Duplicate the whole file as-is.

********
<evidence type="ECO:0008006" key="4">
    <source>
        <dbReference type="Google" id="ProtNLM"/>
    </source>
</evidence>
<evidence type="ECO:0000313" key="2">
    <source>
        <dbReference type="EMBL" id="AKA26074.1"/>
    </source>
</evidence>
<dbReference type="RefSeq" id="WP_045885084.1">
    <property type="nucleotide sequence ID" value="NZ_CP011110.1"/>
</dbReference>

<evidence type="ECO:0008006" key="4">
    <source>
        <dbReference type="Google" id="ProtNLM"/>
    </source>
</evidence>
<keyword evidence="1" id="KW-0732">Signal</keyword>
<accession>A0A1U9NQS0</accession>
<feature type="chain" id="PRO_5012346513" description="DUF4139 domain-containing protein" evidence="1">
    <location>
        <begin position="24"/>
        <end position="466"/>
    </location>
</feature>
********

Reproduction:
<evidence type="ECO:0008006" key="4">
    <source>
        <dbReference type="Google" id="ProtNLM"/>
    </source>
</evidence>
<evidence type="ECO:0000313" key="2">
    <source>
        <dbReference type="EMBL" id="AKA26074.1"/>
    </source>
</evidence>
<dbReference type="RefSeq" id="WP_045885084.1">
    <property type="nucleotide sequence ID" value="NZ_CP011110.1"/>
</dbReference>

<evidence type="ECO:0008006" key="4">
    <source>
        <dbReference type="Google" id="ProtNLM"/>
    </source>
</evidence>
<keyword evidence="1" id="KW-0732">Signal</keyword>
<accession>A0A1U9NQS0</accession>
<feature type="chain" id="PRO_5012346513" description="DUF4139 domain-containing protein" evidence="1">
    <location>
        <begin position="24"/>
        <end position="466"/>
    </location>
</feature>